Security researchers have released several new decryption tools for TeslaCrypt ransomware following the publication of its master decryption key.
Slovakian IT security firm ESET explains they have been tracking TeslaCrypt for months. Most recently, the malware has been spotted in spam campaigns involving fake Visa Rewards offers as well as exploit kit attacks.
After learning its developers intended to abandon the crypto-ransomware, ESET decided to reach out in an effort to obtain its master decryption key.
They did not foresee what would happen next. As the security firm explains in a blog post:
“On this occasion, one of ESET’s analysts contacted the group anonymously, using the official support channel offered to the ransomware victims by the TeslaCrypt’s operators, and requested the universal master decryption key. Surprisingly, they made it public.”
Since the release of that universal master decryption key, both ESET and researchers at BleepingComputer.com have created their own up-to-date decryption tools, which are available here and here for download.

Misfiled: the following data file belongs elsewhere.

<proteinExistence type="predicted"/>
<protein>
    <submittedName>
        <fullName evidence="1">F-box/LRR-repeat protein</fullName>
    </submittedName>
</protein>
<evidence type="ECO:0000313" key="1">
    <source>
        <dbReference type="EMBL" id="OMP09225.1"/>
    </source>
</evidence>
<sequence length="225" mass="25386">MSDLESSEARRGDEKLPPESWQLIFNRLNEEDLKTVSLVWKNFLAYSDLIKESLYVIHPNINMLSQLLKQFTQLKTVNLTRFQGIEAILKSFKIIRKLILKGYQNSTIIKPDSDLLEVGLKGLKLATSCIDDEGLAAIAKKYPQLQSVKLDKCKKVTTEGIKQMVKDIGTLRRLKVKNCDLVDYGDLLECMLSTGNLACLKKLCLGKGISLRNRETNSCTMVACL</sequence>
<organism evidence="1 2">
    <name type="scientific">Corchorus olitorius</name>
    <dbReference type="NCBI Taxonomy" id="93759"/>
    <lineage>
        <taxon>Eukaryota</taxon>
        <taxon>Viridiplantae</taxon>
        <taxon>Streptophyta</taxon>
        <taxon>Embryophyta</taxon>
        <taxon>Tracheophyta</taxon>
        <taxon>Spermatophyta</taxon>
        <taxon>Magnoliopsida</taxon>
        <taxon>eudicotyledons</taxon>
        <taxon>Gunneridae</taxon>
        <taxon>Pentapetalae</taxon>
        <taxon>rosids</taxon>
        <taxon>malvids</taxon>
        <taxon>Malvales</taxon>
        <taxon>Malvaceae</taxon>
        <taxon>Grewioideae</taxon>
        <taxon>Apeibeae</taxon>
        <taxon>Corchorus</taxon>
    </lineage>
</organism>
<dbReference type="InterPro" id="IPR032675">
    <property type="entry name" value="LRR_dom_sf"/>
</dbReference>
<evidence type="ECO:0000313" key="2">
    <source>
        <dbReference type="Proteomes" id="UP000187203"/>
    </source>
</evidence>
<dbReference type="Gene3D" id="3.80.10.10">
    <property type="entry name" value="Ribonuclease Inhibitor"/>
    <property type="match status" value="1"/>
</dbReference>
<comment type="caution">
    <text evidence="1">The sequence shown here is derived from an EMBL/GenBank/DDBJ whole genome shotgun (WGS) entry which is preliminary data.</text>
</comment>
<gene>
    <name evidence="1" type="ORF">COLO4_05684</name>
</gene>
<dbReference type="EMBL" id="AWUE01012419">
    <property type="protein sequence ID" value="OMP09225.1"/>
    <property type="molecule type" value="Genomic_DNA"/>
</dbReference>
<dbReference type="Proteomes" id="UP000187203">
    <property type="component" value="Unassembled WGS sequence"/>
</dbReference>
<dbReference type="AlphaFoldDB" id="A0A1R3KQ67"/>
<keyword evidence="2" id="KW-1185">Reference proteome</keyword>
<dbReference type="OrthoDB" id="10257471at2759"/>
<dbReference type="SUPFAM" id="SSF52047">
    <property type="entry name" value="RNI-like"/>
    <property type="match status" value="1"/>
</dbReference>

This is not the first instance security researchers have released a decryption tool for TeslaCrypt. Analysts at BitDefender created such a utility back in March, but it is unclear whether that particular tool could work against all versions of the crypto-ransomware.
By contrast, ESET’s and Bleeping Computer’s tools make use of the master decryption key, which means they can decrypt files affected by any of TeslaCrypt’s iterations.
While TeslaCrypt might be out-of-commission, ESET is careful to point out that users still remain at risk of infection from other forms of ransomware.
“We must stress that ransomware remains one of the most dangerous computer threats at this moment, and prevention is essential to keep users safe.”
Users should avoid clicking on suspicious links, implement vendor patches as soon as they become available, and back up their important data just in case they experience an infection.
For more ransomware prevention tips, please click here.